We present the development and evaluation of a gel liner system for upper limb prosthesis users that enables acquisition of electromyographic (myoelectric) control signals through embedded electrodes and flexible, conductive fabric leads. This liner system is constructed using a manufacturing approach rather than by modifying a commercially available liner. To evaluate the efficacy, eight male individuals with transhumeral amputations used this system, with standard myoelectric prostheses, for home trials lasting an average of 7.3 weeks. Before and after the home trials, electrical resistance of the cumulative 218 embedded electrodes and leads within 10 gel liner systems was measured and found to increase slightly (from an average of 13.4 to 27.5 Ω) after usage. While this increase was statistically significant (p = 0.001), all but one of the final resistance values remained low enough to enable consistent myoelectric control. User impressions were evaluated through a questionnaire comparing the liner prototypes to their own myoelectric prosthesis socket interface. Subjects preferred the liner prototype (p = 0.008) over their own system in the clinical areas of comfort, suspension, function, and, especially, ease of use. These results suggest that this gel liner system is a clinically viable option and that it may offer advantages over current clinical technology for users of upper limb myoelectric prostheses.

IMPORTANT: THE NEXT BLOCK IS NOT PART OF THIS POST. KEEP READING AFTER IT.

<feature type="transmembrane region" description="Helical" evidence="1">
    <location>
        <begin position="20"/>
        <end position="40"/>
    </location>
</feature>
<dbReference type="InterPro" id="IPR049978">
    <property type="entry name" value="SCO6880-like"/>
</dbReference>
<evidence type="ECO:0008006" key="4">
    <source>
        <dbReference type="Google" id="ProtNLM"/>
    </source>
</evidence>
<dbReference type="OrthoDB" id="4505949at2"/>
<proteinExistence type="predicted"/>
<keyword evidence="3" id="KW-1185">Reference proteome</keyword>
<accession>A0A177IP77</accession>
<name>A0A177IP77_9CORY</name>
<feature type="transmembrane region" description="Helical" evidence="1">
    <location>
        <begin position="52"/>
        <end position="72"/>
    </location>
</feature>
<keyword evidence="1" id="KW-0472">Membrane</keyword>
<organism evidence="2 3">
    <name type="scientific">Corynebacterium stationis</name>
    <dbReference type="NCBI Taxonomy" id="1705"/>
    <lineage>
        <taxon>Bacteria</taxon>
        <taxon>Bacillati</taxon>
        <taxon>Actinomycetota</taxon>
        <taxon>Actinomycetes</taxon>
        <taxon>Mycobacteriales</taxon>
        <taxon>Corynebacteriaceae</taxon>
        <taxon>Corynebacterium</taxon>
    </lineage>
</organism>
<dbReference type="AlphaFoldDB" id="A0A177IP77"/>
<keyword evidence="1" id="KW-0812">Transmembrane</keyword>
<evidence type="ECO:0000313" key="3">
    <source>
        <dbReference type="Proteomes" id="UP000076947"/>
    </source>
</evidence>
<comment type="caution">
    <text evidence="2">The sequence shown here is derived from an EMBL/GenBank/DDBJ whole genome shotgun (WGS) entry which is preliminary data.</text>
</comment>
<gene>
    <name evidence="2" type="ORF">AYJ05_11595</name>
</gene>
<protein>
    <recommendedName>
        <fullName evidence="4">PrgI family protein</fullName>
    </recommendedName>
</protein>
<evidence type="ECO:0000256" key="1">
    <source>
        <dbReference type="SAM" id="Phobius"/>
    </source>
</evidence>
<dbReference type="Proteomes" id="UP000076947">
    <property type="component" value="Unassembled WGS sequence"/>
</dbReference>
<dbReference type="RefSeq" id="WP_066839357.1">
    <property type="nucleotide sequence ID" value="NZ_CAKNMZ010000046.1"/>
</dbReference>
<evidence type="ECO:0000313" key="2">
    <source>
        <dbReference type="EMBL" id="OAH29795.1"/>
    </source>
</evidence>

ASJC Scopus subject areas
- Biochemistry, Genetics and Molecular Biology(all)
- Agricultural and Biological Sciences(all)